The Official Photoblog of the Seattle Thunderbirds

Opening Night pt. 1

Finally it had arrived!  I was looking forward to the Thunderbirds’ home opener ever since I started shooting for them mid-August.   Over the last month I’ve shot a few practices and exhibition games, but in many ways the home opener was the first hockey game I’ve covered.  Sure I had shot a few exhibition games and practices, but regular season games that actually count in the standings, I’ve found, are completely different.  Having all the fans there, having the festivities that go on before and during regular season games really add to the atmosphere of games, and I couldn’t wait to experience it for myself and capture it for you all to see.

Since we’re talking about the festivities around the game, it only seems natural to begin with a picture from the Party on the Plaza .  Before the game, there was a celebration outside of ShoWare that had music, a beer garden, and even inflatable play areas for the younger fans.  After surveying the plaza, I decided to head over to the inflatables and get photos of kids playing.  A few minutes later, I snapped this frame of a young T-Birds fan coming down a slide.

 

A young T-Birds fan enjoys a slide during the Party on the Plaza

 

Canon 40D, 50mm, 640 ISO, f3.5, 1/4000th, Manual

Happy with my slide photo, I wandered around the party and snapped a few more frames of the outdoor celebration, but nothing useable.   Happy with the photos I got from outside, I decided to head inside and wait for the gates to open.  I had in my head a cool idea for a photo of fans piling into the arena, but I quickly realized with my equipment (more specifically lack of a working wide-angle lens) my vision wouldn’t be possible.  I decided to focus on a single fan receiving one of the wooden train whistles that were handed out.  After a few minutes not getting a useable photo (weird facial expressions, blocked subjects, the usual…) I finally stumbled across a decent frame. Naturally, I forgot all my journalistic responsibilities and didn’t get this woman’s name.  In this business, however, you try to use your best frames, and this is the best photo I had from the gates.

 

Fans received train whistles upon entering the ShoWare Center and were told to blow them at various points throughout the game.

 

Canon 40D, 50mm, 800 ISO, f3.2, 1/250th, Manual

After clearing my memory cards onto my computer, I headed down rink side to wait for the ice to be cleared.  Once the players’ warm-ups were finished and the ice was zambonied, the photographers were let out on the ice.  I was weary of walking out on the ice and falling on face in front of everyone as I’m not the most graceful person in the world, but I’m happy to report I stayed upright out on the ice.  While waiting for the team to be introduced, Charles Cortes of the Kent Reporter and I noticed that the Thunderbirds’ helmets were lined up atop the wall.  Never missing an opportunity for detail shots, we both snapped a few frames of the helmet line.  This is my version of it, which I am quite happy with.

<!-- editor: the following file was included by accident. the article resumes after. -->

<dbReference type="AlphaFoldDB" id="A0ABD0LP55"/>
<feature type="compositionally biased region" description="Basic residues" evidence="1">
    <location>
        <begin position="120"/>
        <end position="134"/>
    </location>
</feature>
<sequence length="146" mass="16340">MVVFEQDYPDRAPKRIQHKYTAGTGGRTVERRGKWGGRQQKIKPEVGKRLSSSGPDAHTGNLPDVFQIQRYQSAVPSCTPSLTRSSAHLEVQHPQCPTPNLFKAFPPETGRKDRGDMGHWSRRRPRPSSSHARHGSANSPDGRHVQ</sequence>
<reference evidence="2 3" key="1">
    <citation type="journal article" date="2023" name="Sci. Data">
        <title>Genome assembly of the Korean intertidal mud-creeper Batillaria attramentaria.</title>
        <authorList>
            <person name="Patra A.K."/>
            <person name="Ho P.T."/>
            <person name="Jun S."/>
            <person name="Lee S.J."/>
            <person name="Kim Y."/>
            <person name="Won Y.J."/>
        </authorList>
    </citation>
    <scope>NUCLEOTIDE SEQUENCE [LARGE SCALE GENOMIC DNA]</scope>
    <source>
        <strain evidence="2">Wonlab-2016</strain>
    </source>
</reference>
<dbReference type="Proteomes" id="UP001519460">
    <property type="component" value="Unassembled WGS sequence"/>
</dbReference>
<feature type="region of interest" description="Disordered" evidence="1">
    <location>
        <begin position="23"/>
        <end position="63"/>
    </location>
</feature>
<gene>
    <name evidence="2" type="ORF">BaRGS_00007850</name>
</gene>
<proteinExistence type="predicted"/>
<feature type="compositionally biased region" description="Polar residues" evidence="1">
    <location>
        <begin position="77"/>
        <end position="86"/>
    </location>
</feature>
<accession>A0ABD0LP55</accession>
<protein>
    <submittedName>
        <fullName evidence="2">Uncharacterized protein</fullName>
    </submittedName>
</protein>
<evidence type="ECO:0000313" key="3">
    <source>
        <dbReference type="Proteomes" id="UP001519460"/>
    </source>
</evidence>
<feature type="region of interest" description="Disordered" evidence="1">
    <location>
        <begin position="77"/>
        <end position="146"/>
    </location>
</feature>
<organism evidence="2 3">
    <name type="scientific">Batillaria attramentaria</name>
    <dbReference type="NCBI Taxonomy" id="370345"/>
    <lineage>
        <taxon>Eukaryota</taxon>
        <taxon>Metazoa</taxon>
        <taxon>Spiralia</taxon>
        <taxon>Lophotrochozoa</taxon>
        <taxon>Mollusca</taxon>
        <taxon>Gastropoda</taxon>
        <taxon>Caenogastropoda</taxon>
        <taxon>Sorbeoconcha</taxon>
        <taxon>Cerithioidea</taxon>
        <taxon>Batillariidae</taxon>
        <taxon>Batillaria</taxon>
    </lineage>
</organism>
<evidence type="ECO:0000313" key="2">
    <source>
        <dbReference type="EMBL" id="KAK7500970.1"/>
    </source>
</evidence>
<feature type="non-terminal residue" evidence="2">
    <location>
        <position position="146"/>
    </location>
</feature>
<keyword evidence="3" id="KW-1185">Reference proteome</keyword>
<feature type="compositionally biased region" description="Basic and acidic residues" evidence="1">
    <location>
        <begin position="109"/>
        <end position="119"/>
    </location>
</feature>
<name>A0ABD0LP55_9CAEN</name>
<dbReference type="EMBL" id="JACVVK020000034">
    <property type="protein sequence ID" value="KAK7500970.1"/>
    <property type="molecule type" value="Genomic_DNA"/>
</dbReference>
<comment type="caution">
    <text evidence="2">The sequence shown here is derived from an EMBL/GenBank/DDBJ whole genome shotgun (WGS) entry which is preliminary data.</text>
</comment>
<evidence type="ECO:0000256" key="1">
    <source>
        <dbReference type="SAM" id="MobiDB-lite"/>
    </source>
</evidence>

The Thunderbirds helmets are lined up near the bench prior to the start of the game.

 

Canon 7D, 50mm, 1250 ISO, f2.8, 1/50th, Manual

A few minutes later, the lights dimmed and a short highlight video from last year played on the video screens: the players were about to be introduced!  The green lasers and smoke machine used in the introductions made cool effects for in the background.  I’ll share a few of my favorite player intros with you now…
Here’s goaltender Calvin Pickard acknowledging the crowd (you knew I had to include him…)

 

Pickard was the first player introduced before the game.

 

Canon 7D, 180mm, 1250 ISO, f2.8, 1/640th, Manual

And here’s left winger Chance Lund coming out of the tunnel

 

And now Chance Lund makes his way onto the ice.

 

Canon 7D, 200mm, 1600 ISO, f2.8, 1/500th, Manual

While the lasers did make for some cool background effects, they could be distracting, as well.  Or, in this case, they could be shining straight into the lens when I release the shutter.  If you look closely, you can see left winger Mitch Elliot.  (hint: you have to look very closely)

 

Green lasers are cool to look at. Not when they're shining right in your eye, though.

 

Canon 7D, 150mm, 1600 ISO, f2.8, 1/500th, Manual

And last but not least is backup goaltender Michael Salmon, who shows us that you don’t need fancy lasers and fog to make a good-looking photo.

 

With Michael Salmon, the entire Thunderbirds squad is now on the ice.

 

Canon 7D, 150mm, 1600 ISO, f2.8, 1/500th, Manual

Once the Thunderbirds were introduced and the Winterhawks were on the ice, it was time to honor T-bird legend Glen Goodall.  Goodall gave a short speech and, after the national anthem, dropped the ceremonial first puck.  Of course, I completely forgot about the puck drop and was walking towards the door off the ice while when the puck was dropped.  Luckily the Thunderbirds had another photographer who was more on top of things to cover that moment.  Since there’s no good photo of the first puck from me, I’ll leave you with a photo of Glen during his speech.

Thunderbird great Glen Goodall returns to speak to fans and drop the ceremonial first puck.

Canon 7D, 195mm, 1600 ISO, f3.2, 1/1600th, Manual

Since this post ran much longer than I expected, I’ll have put up some game photos in the next post.  Stay tuned to the Photo Blog for more updates throughout the season.  Again, if you have any comments/questions/concerns/ideas for me, just post it in the comments section below.  And thanks for reading!

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